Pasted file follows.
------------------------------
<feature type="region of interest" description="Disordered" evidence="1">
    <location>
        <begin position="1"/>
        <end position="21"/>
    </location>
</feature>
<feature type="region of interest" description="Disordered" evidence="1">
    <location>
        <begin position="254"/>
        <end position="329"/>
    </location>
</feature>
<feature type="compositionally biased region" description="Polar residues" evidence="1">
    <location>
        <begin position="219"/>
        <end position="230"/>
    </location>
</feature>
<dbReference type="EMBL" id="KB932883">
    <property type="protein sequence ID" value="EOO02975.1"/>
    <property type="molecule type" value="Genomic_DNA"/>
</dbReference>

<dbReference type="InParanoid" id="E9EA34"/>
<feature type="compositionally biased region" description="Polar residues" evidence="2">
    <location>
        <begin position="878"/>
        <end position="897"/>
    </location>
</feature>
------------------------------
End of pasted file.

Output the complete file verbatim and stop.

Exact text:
<feature type="region of interest" description="Disordered" evidence="1">
    <location>
        <begin position="1"/>
        <end position="21"/>
    </location>
</feature>
<feature type="region of interest" description="Disordered" evidence="1">
    <location>
        <begin position="254"/>
        <end position="329"/>
    </location>
</feature>
<feature type="compositionally biased region" description="Polar residues" evidence="1">
    <location>
        <begin position="219"/>
        <end position="230"/>
    </location>
</feature>
<dbReference type="EMBL" id="KB932883">
    <property type="protein sequence ID" value="EOO02975.1"/>
    <property type="molecule type" value="Genomic_DNA"/>
</dbReference>

<dbReference type="InParanoid" id="E9EA34"/>
<feature type="compositionally biased region" description="Polar residues" evidence="2">
    <location>
        <begin position="878"/>
        <end position="897"/>
    </location>
</feature>